Pasta: 2.5 ounces (70 grams) – uncooked / 7 ounces (200 grams) – cooked in water
Oatmeal: 3 ounces (81 grams) – uncooked / 18.5 ounces (520 grams) – boiled in water
Bread: Usually about 4 slices
Beans: 12 ounces (340 grams) – cooked
Rice: 2 ¼ ounces (65 grams) – uncooked / 7 ounces (200 grams) – cooked
A ‘serving’ or piece of fruit usually contains between 20 and 25 grams of carbohydrates. Because of the potential lipogenic effect of excess fructose (fruit sugar), I would not normally advise consuming 50 grams of carbohydrates from fruit in one sitting. For these reasons, I will list the servings of carbohydrates from fruits in servings that contain 20 to 25 grams of carbohydrates.
Again, if you do a bit of research, you’ll realize that you could eat a piece of fruit and one of the starchy carbs above to meet your carb needs of 70 – 75 grams per meal. If you’re paranoid about fructose, remember that fruit is packed with tons of vitamins, minerals, enzymes, phytonutrients, and good fiber. As my friend says, “Just eat the damn fruit!”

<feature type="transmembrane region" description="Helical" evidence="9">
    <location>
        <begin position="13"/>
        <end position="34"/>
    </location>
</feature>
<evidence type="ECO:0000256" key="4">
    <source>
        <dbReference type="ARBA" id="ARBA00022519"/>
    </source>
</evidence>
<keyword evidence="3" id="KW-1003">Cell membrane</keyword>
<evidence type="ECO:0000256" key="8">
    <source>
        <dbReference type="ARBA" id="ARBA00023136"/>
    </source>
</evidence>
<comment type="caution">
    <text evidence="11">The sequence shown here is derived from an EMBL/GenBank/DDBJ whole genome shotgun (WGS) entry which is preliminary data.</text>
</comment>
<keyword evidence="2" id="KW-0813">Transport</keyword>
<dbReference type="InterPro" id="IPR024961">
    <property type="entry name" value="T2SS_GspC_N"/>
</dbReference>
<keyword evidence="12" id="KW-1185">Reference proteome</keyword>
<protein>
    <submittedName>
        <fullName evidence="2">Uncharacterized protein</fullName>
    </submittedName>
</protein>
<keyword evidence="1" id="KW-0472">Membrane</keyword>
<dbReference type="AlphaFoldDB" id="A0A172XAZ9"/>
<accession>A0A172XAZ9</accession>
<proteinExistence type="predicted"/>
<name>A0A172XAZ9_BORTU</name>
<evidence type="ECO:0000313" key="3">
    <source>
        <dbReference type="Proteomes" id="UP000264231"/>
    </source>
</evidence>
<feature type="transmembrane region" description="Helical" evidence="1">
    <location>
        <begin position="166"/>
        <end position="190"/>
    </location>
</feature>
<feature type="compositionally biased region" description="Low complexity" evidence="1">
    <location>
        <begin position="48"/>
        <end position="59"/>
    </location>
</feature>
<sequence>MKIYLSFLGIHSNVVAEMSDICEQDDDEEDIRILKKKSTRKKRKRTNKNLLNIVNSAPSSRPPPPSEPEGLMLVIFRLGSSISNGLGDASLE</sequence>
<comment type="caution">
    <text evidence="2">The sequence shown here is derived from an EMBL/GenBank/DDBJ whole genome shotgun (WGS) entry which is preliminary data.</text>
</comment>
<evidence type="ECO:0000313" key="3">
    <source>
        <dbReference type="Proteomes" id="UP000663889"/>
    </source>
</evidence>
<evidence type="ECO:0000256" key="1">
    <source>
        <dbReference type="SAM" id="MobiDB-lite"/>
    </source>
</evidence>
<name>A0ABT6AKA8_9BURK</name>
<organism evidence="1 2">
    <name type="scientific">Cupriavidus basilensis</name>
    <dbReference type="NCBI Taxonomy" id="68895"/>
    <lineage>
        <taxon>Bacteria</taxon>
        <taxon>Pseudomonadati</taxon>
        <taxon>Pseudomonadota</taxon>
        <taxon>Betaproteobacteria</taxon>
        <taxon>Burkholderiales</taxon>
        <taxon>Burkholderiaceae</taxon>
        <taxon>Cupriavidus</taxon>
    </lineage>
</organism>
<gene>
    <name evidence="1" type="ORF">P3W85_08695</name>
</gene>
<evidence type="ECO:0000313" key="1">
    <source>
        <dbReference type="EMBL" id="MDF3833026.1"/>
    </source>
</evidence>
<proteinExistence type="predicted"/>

20 to 25 grams of carbohydrates from fruit
Banana: 1 medium
Orange: 1 large
Apple: 1 medium to large
Pear: 1 medium
Kiwifruit: 2 medium to large
Melon: ½ medium or 1/3 large
Strawberry: 11 ounces (300 grams)
Exactly how much fat should be consumed is as debatable as whether global warming is real or political propaganda. Eating too much fat can, oddly enough, make you gain weight – even more so if excess trans and/or saturated fat is consumed, or if high insulin levels are present. Too little fat will wreak havoc on one’s testosterone levels, unless of course you ‘supplement’ with testosterone. Even in the ‘highly anabolic’ athlete, adequate fat in the diet will facilitate muscle growth in a variety of ways. IT IS; however, it is pretty much accepted that as one’s carbohydrate intake decreases, dietary fat can (and usually should) increase slightly.
In my opinion, the only thing that is pretty definitive about fat intake is that it is beneficial to consume between six and nine grams of fish oil per day. (Opt for a product that has enough — 30% or more — of DHA and EPA.) Otherwise, try simply mixing up your fat sources so that you’re consuming about 1/3 monounsaturated, 1/3 polyunsaturated, and 1/3 saturated.
As far as guidelines for how much fat to consume, I find that about 0.3 to 0.5 grams per pound of lean body weight is a good starting point. So if you weigh 200 pounds, have 20% body fat, then your lean body weight is 160 pounds. Therefore, you should consume approximately 48 to 80 grams of fat per day. If you are eating more carbs, I would lean towards the lower end of these guidelines and vice versa. Below I list samples of portions of fat that contain 15 grams each. Simply adjust portions as needed.